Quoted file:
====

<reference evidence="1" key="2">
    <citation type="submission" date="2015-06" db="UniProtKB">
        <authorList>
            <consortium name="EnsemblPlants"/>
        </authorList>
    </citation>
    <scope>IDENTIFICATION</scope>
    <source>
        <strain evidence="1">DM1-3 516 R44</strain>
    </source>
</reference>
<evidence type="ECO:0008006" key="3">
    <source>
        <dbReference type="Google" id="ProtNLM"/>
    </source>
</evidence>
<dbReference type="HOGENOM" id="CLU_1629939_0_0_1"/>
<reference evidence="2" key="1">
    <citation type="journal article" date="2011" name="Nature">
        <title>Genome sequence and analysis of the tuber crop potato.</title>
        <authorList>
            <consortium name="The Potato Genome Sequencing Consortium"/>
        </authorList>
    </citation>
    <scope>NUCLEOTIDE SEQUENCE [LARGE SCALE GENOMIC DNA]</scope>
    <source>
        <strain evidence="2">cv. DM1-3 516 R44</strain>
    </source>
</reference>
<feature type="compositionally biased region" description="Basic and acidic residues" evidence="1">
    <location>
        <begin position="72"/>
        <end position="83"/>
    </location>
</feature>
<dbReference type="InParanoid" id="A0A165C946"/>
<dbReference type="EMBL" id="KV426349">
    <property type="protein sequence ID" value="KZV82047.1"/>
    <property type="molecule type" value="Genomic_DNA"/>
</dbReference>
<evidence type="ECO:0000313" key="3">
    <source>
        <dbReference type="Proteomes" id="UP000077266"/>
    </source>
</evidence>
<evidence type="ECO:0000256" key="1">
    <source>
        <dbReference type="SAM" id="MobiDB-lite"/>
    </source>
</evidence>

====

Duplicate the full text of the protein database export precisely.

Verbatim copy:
<reference evidence="1" key="2">
    <citation type="submission" date="2015-06" db="UniProtKB">
        <authorList>
            <consortium name="EnsemblPlants"/>
        </authorList>
    </citation>
    <scope>IDENTIFICATION</scope>
    <source>
        <strain evidence="1">DM1-3 516 R44</strain>
    </source>
</reference>
<evidence type="ECO:0008006" key="3">
    <source>
        <dbReference type="Google" id="ProtNLM"/>
    </source>
</evidence>
<dbReference type="HOGENOM" id="CLU_1629939_0_0_1"/>
<reference evidence="2" key="1">
    <citation type="journal article" date="2011" name="Nature">
        <title>Genome sequence and analysis of the tuber crop potato.</title>
        <authorList>
            <consortium name="The Potato Genome Sequencing Consortium"/>
        </authorList>
    </citation>
    <scope>NUCLEOTIDE SEQUENCE [LARGE SCALE GENOMIC DNA]</scope>
    <source>
        <strain evidence="2">cv. DM1-3 516 R44</strain>
    </source>
</reference>
<feature type="compositionally biased region" description="Basic and acidic residues" evidence="1">
    <location>
        <begin position="72"/>
        <end position="83"/>
    </location>
</feature>
<dbReference type="InParanoid" id="A0A165C946"/>
<dbReference type="EMBL" id="KV426349">
    <property type="protein sequence ID" value="KZV82047.1"/>
    <property type="molecule type" value="Genomic_DNA"/>
</dbReference>
<evidence type="ECO:0000313" key="3">
    <source>
        <dbReference type="Proteomes" id="UP000077266"/>
    </source>
</evidence>
<evidence type="ECO:0000256" key="1">
    <source>
        <dbReference type="SAM" id="MobiDB-lite"/>
    </source>
</evidence>